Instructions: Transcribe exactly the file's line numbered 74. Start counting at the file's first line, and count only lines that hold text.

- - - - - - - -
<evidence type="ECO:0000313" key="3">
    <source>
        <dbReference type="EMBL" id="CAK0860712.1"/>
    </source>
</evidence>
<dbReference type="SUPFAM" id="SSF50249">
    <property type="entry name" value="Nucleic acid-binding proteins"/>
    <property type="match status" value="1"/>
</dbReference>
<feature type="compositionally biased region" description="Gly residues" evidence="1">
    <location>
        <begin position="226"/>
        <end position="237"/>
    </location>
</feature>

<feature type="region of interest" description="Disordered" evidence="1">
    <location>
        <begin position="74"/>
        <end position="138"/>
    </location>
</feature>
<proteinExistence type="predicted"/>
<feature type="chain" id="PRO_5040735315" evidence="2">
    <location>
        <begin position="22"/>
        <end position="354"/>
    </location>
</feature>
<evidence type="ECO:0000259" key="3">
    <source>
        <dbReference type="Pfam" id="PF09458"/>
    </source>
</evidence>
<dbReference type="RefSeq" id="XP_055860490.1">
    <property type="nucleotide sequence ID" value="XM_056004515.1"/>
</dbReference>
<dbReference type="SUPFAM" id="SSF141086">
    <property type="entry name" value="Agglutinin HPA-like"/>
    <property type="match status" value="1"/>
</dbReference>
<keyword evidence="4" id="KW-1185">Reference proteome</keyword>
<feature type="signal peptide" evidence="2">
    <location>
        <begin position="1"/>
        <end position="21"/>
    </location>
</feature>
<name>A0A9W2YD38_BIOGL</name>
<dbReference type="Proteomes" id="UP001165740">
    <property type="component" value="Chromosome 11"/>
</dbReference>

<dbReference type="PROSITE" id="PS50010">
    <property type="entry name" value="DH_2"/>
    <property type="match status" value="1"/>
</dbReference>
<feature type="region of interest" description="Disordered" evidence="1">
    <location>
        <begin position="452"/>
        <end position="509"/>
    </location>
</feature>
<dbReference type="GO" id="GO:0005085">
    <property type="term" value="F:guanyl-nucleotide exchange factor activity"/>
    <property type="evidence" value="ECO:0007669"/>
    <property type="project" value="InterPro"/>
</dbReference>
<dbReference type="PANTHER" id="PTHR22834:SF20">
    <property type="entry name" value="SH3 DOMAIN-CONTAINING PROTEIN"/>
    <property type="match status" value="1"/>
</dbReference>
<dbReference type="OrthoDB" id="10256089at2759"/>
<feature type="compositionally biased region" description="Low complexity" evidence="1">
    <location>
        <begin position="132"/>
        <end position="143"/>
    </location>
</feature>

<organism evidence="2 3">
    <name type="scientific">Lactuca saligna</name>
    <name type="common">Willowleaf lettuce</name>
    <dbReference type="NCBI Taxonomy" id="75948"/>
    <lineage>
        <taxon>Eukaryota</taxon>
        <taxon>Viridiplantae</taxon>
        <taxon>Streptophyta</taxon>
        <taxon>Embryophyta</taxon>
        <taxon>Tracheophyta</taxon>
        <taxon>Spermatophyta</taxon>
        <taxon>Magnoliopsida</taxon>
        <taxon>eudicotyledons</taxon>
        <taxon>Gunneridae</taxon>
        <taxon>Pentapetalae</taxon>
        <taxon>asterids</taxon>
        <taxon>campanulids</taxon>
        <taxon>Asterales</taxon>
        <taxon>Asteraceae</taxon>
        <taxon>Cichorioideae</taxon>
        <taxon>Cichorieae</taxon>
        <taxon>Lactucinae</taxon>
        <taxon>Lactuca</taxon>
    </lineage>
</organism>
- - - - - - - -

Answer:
        <begin position="132"/>